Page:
About 20 years or so ago I was in Michigan on a music tour (I used to march with Spirit of Atlanta Drum and Bugle Corps). Some friends and I went to a restaurant on a day off. The waitress came around and asked how we were, told us about the specials, and then asked for our drink orders. I was the last to be asked out of the 4 of us… “Ok, 2 Cokes, a Diet Coke, and what would you like?” I replied, “Sweet tea, please.” She stared at me a little blankly, then said “We don’t have sweet tea… you’ll have to sweeten your own tea.”
What?! Are you serious?
Come to find out, most restaurants in the North don’t sweeten tea. They make iced tea, and you have to do it yourself. Of course, that was 20 years ago, and I haven’t been north of the Mason Dixon line since, so things may have changed a little.
At any rate, I’m going to show you (and that waitress, if for some strange chance she reads my blog) how to make good, Southern sweet tea.
For starters, boil your water. It doesn’t matter how much, really. I usually use a medium saucepan filled about 2/3 full. Bring the water to a good, hard boil, then turn it off and move it off the heat. Drop in 8 small tea bags (the kind that usually make 1 cup each), or if you use the family size ones, I use 4. Let the tea steep for about 5 minutes.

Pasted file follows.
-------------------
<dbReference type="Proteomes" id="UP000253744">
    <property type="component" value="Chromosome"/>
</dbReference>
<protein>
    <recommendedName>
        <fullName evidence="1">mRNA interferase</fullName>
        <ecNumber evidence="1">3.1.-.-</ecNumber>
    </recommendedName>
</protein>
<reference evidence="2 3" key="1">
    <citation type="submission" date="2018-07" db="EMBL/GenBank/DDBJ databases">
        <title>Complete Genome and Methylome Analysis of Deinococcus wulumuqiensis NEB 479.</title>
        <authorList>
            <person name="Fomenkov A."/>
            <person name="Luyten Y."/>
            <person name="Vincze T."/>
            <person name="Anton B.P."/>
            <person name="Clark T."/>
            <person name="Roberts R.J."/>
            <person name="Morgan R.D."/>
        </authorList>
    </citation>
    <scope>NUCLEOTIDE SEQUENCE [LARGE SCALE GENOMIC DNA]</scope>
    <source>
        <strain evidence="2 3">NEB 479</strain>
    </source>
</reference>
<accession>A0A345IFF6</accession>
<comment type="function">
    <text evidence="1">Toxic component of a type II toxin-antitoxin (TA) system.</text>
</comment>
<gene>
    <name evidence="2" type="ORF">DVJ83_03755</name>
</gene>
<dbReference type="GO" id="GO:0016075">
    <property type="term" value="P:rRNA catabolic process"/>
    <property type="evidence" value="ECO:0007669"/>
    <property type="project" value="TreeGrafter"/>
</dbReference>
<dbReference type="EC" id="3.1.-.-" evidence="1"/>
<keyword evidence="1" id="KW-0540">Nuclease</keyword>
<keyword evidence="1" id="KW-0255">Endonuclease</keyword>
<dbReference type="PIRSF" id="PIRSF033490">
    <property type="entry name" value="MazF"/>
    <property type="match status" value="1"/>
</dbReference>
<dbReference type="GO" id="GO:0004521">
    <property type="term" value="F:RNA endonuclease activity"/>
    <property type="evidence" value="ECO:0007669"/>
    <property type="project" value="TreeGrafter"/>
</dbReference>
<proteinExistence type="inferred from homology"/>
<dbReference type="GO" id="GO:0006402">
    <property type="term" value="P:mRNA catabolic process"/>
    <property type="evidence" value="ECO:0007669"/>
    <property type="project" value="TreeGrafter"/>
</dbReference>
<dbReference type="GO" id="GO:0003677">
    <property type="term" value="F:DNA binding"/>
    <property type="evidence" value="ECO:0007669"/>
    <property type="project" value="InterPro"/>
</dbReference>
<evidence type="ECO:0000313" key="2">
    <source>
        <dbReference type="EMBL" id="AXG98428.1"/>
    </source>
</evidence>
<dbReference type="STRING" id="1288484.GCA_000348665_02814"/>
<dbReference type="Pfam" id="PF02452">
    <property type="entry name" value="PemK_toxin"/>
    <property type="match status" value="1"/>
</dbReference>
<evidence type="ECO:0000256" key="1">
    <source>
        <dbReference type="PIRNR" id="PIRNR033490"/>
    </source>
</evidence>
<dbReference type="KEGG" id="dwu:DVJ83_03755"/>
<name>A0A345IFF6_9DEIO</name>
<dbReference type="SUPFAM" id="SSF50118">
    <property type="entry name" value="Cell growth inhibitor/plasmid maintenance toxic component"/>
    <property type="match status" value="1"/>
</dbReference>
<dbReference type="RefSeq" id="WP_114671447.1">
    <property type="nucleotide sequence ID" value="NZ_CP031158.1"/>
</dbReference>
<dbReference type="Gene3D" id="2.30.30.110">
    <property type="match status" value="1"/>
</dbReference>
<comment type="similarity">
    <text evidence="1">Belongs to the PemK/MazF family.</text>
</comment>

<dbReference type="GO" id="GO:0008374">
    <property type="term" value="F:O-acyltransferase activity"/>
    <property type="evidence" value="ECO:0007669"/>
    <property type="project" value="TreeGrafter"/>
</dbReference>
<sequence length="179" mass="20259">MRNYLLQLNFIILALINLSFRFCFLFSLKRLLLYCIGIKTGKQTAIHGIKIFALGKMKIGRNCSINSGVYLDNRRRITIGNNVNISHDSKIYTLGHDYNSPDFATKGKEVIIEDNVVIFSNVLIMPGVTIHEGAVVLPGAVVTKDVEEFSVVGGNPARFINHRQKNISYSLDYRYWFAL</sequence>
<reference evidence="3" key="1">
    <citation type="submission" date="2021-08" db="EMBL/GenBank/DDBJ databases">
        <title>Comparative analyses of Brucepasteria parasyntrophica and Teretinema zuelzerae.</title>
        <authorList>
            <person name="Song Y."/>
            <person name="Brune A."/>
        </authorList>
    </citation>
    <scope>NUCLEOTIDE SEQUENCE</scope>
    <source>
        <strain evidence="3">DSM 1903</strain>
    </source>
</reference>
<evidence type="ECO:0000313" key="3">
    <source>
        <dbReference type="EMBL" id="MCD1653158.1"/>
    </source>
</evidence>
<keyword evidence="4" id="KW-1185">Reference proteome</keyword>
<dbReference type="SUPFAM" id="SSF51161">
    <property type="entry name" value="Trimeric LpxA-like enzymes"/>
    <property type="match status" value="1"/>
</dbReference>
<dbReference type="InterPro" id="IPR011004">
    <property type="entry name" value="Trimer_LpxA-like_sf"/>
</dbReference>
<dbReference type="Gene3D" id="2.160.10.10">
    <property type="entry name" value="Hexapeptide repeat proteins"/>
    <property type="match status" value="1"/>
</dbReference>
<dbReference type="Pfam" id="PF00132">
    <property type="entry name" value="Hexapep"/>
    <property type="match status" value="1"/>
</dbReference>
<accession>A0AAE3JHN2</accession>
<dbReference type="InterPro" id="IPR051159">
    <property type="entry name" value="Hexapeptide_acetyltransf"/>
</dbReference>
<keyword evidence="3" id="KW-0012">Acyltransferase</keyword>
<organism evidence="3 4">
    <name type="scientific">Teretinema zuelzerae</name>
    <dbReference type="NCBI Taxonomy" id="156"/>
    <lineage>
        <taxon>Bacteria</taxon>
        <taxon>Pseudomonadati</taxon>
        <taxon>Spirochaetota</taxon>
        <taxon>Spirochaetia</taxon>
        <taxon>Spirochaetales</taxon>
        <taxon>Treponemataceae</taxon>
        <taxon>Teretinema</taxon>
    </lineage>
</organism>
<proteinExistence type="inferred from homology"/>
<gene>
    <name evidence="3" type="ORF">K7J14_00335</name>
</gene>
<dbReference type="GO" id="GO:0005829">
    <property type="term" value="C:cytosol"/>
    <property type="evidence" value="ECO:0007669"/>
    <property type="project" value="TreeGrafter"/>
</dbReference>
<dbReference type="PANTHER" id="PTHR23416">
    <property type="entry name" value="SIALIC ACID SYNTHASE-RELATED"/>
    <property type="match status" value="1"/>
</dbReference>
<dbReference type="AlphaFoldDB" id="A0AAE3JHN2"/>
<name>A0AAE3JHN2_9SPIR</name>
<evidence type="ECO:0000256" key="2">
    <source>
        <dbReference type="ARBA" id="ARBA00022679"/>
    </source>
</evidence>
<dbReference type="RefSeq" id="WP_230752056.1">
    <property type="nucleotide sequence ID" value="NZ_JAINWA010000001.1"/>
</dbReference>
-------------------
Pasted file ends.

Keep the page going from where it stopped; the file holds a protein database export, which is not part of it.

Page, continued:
(On a side note, I used to put my tea bags in the automatic drip coffee maker, but as with brewing coffee, the water doesn’t get hot enough to draw all of the flavor out of the tea bags like boiled water does.)
While the tea steeps, pour 1 HEAPING cup of sugar into your pitcher. When I say “1 heaping cup” what I really mean is more like 1-1/4 to 1-1/2 cups of sugar. Remember, this is Southern sweet tea.
Next, add a pinch of baking soda to the pitcher. Baking soda?!? Yes, you read right. That’s the secret trick! A pinch of baking soda does a couple of things. It keeps the tea from getting cloudy, and it neutralizes the tannins in the tea to make the flavor a little less bitter and a little more smooth. Trust me on this one.
Now that the tea has steeped for 5 minutes, pour it into the pitcher (careful, it’s still hot). Stir well until the sugar is completely dissolved. I personally use a whisk, but you can use a wooden or plastic spoon, or anything you like, really. I used to stir my tea with the same wooden spoon (affiliate link) every time, but that became a play toy for the kids, so a whisk does fine.
Once the sugar is totally dissolved, run cold water over the tea bags to pull out any remaining tea and pour it into the pitcher until it’s full. Stir again. (Don’t throw away those tea bags… toss them into your compost pile to add nitrogen to the compost!)